House panel asks NTC to explain network's continued use of broadcast frequency

Published June 17, 2020, 10:15 PM

by manilabulletin_admin

By Ben Rosario

A joint House of Representatives panel Wednesday ordered the National Telecommunications Commission (NTC) to explain in writing why ABS-CBN continues to use broadcast frequency to air television programs, including the live coverage of Wednesday’s congressional hearing.

House of the Representatives (Facebook/ MANILA BULLETIN)
House of the Representatives (Facebook/ MANILA BULLETIN)

At the resumption of the hearing on the network’s application for a 25-year legislative franchise, discussions turned heated between pro- and anti-ABS-CBN solons after Buhay Partylist Rep. Lito Atienza chided colleagues, in particular Deputy Speaker and Sagip Partylist Rep. Rodante Marcoleta, for “browbeating” network lawyers and officials in opposing the network’s request.

Anakalusugan Rep. Michael Defensor directed the NTC, represented in the proceedings by Commissioner Gamaliel Cordova, to tell Congress why TV Plus, an encrypted digital terrestrial television provider of ABS-CBN, continues to go on the air despite the fact that the agency had directed the network to cease and desist from using the broadcast frequency assigned by government.

Defensor issued the order after Deputy Speaker and Cavite Rep. Crispin Remulla called the attention of the House Committees on Legislative Franchises and on Good Government about the continued operation of TV Plus.

Remulla pointed out that like ABS-CBN, TV Plus should have ceased operations because the legislative franchise granted by Congress to the network already expired on May 4.

Members of the two House panels took turns in airing their pro- and anti-ABS-CBN arguments over the constitutionality of granting legislative franchise that is supposedly beyond the 50-year limit provided in the 1987 Constitution.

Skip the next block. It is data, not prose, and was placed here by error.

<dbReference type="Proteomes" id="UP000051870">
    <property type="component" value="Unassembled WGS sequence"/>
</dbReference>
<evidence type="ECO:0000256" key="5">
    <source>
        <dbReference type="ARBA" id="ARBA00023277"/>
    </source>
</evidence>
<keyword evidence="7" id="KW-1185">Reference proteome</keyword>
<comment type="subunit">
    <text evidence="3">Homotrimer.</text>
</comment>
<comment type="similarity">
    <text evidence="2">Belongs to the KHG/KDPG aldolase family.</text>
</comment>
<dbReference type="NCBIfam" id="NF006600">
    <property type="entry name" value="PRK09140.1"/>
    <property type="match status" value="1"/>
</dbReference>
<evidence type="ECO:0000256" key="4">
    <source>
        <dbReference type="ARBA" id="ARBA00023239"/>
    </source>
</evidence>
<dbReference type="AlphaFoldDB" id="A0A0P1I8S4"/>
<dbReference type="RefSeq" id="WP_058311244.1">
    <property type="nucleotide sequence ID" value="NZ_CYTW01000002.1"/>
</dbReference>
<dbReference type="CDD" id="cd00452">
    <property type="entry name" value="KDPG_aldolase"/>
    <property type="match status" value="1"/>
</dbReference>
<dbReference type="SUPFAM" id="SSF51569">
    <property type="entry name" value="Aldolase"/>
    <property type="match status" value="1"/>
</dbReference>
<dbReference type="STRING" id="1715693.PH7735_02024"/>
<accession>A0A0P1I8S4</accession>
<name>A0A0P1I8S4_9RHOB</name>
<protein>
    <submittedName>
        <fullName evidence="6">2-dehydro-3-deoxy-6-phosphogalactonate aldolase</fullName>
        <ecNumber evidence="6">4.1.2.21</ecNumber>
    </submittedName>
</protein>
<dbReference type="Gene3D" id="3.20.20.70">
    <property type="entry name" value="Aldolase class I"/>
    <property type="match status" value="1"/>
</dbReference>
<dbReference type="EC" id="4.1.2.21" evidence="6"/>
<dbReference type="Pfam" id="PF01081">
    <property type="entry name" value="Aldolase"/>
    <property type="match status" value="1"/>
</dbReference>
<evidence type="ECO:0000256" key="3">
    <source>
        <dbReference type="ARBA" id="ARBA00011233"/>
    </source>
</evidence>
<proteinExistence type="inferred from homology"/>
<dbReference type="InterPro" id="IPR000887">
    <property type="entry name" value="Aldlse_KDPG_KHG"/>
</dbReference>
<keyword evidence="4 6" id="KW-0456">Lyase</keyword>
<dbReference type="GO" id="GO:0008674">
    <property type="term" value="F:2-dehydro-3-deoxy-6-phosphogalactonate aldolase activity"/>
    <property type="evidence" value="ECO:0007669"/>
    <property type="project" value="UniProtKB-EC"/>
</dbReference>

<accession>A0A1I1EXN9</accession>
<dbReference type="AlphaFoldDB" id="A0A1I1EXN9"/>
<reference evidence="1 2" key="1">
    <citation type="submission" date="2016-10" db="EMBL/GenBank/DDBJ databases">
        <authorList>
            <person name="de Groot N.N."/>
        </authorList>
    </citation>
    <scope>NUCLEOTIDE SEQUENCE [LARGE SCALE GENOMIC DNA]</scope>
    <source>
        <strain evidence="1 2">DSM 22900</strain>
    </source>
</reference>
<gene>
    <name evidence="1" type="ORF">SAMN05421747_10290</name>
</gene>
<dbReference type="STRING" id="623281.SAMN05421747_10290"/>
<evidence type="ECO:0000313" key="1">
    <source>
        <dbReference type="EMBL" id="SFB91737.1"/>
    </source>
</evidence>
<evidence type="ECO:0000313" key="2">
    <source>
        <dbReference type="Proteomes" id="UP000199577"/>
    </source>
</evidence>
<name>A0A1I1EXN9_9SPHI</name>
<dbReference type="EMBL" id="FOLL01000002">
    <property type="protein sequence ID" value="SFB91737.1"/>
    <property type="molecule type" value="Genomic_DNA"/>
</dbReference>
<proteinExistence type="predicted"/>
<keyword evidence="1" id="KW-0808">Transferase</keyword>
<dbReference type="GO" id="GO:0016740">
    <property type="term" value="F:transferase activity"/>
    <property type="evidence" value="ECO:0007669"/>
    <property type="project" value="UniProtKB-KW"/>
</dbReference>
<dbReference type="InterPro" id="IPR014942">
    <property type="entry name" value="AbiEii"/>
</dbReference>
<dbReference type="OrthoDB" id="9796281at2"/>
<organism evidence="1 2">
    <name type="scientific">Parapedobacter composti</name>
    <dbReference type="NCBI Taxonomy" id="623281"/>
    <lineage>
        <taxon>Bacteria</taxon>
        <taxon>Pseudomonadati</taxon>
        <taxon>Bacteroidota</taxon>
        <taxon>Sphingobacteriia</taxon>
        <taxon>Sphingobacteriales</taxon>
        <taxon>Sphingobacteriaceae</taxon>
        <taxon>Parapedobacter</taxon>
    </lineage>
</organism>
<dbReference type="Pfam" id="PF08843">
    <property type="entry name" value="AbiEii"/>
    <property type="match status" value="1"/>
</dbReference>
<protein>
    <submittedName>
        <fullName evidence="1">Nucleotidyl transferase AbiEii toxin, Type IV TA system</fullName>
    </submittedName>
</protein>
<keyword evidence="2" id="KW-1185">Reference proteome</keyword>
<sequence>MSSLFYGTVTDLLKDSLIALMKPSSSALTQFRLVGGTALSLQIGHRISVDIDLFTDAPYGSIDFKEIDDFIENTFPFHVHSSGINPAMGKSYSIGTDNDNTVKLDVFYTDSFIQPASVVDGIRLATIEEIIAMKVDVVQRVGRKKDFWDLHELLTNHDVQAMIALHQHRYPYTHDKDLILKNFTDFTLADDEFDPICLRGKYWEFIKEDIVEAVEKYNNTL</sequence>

Marcoleta insisted that it would be unconstitutional for Congress to issue a new 25-year franchise for ABS CBN because this would overshoot the 50-year maximum imposed by the Charter.

When ABS-CBN pointed out that 13 other legislative franchises granted by Congress are over the supposed 50-year limit, Marcoleta replied that this is the first time that the constitutional issue was raised.

Albay Rep. Edcel Lagman, however, stressed that there is no constitutional provisions or statute that prohibits the renewal or grant of congressional franchise to firms that have been in operation “for more than half a century.”

“Nowhere in this provision is the effective life of a mass media enterprise pegged to a terminal of 50 years. Senior corporations must be recognized and awarded for the longevity of their public service instead of being discriminated against in the renewal or grant of legislative franchise,” Lagman said.

Discussions became heated when Atienza took the floor to point out that no constitutional violation was committed because each legislative franchise granted to ABS-CBN never overshot the supposed 50-year limit.

“Congress can grant a one-month franchise or 50 years, so long as it will not be over the 50 years provided by the Constitution,” said Atienza.

While interpellating lawyer Ayo Bautista, Atienza accused Marcoleta of “browbeating” the ABS-CBN counsel, refusing to give him a chance to respond to the deputy speaker’s questions.

“He is alleging a constitutional violation when there is none,” stated Atienza.

This elicited a protest from Remulla who sought to strike off the record certain portions of Atienza’s confrontational statement against his House colleagues.

“I am not willing to be corrected by you because you also have been monopolizing this hearing,” the partylist solon responded to Remulla’s objections.

During the hearing, Atienza also accused the joint panel of being prejudiced against ABS-CBN, an accusation that the two chairmen assailed.

While keeping his cool, Bulacan Rep. Jonathan Sy-Alvarado, chairman of the good government panel, aired hopes that Atienza’s allegation be the last to be aired during the hearing.

On the other hand, Palawan Rep. Franz Alvarez, chairman of the Committee on Legislative Franchises, also took exception to Atienza’s allegation, pointing out that all committee members, and at times non-members, have been given the same period of time to interpellate witnesses.